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Bill would give entirety of state’s Oxford Casino profits to schools

Posted April 10, 2013, at 2:04 p.m.
John Morrison of Lewiston reacts as the slot machine he is playing racks up points at Oxford Casino in July.
Russ Dillingham | Sun Journal
John Morrison of Lewiston reacts as the slot machine he is playing racks up points at Oxford Casino in July.

AUGUSTA, Maine — If a bill aimed at fixing an imbalance in state funding for public education moves forward at the Legislature, the town of Oxford would be out of luck.

So would Oxford County, dairy farmers, University of Maine students and two of the state’s American Indian tribes.

Under the bill, LD 18, authored by Rep. James Campbell, I-Newfield, instead of divvying up its share of the profits from the Oxford Casino in a so-called cascade of revenue that was approved in a statewide referendum, the state would instead use all the revenue to fund K-12 public education.

Last year that was about $14.8 million.

Because the casino opened in June the revenue for 2012 is based on just seven months of operations.

Campbell said his bill is meant to see the state pay the full 55 percent it’s obligated to under state law. The bill also calls for additional state general fund spending for education.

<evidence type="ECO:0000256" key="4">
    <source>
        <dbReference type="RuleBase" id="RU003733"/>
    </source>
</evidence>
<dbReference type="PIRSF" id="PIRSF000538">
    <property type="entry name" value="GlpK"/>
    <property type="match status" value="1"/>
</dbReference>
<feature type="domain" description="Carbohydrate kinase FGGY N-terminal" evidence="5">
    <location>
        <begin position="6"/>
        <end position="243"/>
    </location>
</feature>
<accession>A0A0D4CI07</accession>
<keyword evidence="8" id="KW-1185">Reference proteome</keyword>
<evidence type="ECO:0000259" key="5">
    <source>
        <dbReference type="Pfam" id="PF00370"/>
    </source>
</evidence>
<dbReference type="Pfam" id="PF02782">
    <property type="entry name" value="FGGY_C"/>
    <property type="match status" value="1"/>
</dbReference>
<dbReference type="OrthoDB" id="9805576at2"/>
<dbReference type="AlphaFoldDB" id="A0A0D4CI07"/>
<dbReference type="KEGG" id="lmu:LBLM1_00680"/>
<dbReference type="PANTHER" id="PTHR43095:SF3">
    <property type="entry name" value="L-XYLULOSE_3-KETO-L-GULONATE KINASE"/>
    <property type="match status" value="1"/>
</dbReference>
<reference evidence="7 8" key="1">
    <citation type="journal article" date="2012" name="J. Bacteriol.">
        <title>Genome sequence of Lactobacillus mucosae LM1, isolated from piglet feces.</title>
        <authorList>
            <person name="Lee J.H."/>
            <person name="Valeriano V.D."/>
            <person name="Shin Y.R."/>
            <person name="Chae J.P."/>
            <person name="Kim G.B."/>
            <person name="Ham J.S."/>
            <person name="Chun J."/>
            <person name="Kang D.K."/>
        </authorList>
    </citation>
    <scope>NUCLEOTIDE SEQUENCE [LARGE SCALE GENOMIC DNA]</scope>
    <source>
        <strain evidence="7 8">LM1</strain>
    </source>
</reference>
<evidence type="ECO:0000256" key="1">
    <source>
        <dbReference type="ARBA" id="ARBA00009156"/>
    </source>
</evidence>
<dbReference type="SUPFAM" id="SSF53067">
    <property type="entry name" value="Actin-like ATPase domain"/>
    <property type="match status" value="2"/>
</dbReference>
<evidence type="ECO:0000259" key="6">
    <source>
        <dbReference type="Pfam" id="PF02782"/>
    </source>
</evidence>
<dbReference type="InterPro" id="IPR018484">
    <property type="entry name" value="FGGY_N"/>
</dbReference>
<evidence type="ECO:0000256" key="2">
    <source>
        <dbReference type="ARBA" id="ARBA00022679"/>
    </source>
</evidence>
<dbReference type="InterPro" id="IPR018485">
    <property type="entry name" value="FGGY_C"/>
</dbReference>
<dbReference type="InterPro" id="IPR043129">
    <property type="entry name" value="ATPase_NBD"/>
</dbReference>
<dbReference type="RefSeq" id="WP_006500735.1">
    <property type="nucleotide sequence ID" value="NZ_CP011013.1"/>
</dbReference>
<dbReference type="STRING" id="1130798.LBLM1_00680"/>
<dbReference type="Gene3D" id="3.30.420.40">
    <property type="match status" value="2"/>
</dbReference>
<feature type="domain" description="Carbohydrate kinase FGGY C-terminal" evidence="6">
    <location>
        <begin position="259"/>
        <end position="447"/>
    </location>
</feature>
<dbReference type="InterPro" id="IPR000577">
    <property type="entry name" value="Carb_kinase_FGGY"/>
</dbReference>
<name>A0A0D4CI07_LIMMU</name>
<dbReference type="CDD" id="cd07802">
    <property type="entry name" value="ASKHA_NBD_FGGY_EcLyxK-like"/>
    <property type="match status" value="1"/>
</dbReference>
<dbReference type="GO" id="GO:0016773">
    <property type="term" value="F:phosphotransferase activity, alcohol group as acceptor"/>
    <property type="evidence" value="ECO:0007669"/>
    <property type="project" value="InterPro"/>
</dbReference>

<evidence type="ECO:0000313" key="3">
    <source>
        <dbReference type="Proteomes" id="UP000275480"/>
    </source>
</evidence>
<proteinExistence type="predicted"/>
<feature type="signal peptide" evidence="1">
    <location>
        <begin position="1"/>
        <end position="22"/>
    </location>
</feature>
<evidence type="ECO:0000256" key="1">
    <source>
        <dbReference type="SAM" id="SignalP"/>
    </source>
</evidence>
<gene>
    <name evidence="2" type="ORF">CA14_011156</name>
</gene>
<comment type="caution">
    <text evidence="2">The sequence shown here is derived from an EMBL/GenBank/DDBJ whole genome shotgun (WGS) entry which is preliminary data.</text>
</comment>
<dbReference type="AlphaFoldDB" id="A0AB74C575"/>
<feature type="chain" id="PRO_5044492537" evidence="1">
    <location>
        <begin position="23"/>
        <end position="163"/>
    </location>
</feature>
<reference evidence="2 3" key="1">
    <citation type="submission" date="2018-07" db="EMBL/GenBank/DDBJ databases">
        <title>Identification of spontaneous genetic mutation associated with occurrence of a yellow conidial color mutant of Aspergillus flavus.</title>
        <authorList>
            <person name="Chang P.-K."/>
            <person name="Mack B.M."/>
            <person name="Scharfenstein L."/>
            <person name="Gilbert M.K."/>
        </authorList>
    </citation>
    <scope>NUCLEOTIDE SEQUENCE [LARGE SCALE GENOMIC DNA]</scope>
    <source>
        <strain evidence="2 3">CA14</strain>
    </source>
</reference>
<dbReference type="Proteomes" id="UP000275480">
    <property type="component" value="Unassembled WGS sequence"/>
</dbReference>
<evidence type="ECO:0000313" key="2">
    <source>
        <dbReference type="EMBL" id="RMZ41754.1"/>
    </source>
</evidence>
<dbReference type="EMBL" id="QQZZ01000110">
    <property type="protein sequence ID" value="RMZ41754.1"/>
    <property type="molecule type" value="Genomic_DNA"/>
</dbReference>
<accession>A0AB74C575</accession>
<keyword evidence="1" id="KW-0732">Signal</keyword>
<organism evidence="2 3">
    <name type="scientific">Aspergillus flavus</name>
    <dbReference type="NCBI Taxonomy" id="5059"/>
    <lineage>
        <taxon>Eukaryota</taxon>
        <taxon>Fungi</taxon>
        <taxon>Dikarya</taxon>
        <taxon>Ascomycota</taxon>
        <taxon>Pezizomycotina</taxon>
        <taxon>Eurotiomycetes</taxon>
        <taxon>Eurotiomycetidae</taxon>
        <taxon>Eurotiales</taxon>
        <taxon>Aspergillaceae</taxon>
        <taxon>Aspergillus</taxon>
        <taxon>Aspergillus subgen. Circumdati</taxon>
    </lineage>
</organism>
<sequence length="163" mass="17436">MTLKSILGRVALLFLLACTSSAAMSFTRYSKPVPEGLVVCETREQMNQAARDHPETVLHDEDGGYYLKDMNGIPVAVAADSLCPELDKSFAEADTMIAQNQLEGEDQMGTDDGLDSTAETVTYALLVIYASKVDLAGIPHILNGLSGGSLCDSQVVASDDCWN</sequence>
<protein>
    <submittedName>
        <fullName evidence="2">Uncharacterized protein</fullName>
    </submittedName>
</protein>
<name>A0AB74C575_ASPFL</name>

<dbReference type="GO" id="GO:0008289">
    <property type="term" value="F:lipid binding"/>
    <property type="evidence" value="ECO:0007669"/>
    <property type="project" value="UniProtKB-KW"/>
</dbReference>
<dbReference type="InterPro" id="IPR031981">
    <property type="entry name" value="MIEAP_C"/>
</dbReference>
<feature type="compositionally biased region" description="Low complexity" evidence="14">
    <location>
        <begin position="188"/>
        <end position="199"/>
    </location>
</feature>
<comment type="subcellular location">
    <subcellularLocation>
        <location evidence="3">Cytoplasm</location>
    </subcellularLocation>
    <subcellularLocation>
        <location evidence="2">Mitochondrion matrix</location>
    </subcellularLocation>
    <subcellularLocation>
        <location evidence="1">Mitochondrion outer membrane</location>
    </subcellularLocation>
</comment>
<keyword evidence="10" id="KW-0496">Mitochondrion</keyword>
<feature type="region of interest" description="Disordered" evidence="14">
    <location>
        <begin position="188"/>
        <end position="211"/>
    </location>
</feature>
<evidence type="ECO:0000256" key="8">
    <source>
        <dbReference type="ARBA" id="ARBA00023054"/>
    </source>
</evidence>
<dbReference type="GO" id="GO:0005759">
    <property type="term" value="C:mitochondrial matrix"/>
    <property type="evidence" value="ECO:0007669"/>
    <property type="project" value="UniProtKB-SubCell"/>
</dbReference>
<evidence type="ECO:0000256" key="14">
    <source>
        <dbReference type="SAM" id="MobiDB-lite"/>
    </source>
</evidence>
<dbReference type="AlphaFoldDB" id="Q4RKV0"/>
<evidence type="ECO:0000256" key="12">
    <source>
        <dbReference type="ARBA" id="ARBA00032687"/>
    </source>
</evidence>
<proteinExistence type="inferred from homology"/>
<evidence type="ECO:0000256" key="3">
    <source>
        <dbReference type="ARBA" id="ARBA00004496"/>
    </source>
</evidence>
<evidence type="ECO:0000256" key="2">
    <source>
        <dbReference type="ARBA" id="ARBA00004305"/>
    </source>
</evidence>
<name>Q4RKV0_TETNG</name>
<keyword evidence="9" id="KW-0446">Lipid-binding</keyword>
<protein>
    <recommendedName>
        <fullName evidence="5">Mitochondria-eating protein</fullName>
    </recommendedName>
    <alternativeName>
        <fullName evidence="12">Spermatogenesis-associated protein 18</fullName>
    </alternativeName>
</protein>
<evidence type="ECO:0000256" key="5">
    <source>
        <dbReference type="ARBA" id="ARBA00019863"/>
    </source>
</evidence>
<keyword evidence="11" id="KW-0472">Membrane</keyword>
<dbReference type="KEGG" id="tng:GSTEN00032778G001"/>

But for the town of Oxford, which gets 2 percent of the revenue the casino shares with the state, the shift would be “devastating,” Town Manager Michael Chammings told lawmakers on the Legislature’s Education Committee on Monday.

Chammings said his town supports the state funding 55 percent of public education but is opposed to losing its share of the casino revenue, which was about $1.4 million in 2012.

He said that amount is about the same the town needs to cover higher costs of public safety and other services because there’s more traffic to the town because of the casino.

Chammings also noted that the bulk of the state’s Oxford Casino revenues already go toward K-12 education and higher education. He said 46 percent of the casino’s net slot machine revenue goes to the state and 32 percent of the net slot machine revenue is directed to education accounts.

“The bulk of the money from Oxford [Casino] is intended to go to education and that’s where we want it to go,” Chammings said.

The town opposed giving up all the revenue it gets because it has its own investment costs associated with recruiting the casino, developing sewer and water systems to support a possible expansion and related business growth in the town, Chammings said.

Campbell and others told the Legislature’s Education Committee a lot of focus was being paid to what the state owes its 39 hospitals for MaineCare debt — estimated at about $486 million — but little is said about what the state owes its schools.

He charged Gov. Paul LePage and former Gov. John Baldacci with ignoring the state’s obligation in statute to pay 55 percent of the cost of K-12 public education in Maine. LePage’s budget proposal uses the money from casinos for education still, it just doesn’t direct it all to the general purpose aid formula for K-12 public schools.

“The bottom line is they are violating the law,” Campbell said.

He said his bill moves money from special revenue funds currently paid by the casino to cover about $38 million of $183.2 million in new revenue for K-12 public schools in Maine over the next two years.

Campbell said until the state gets to that match amount for its public schools he intends to “fight and fight and fight to stop any other education funding.”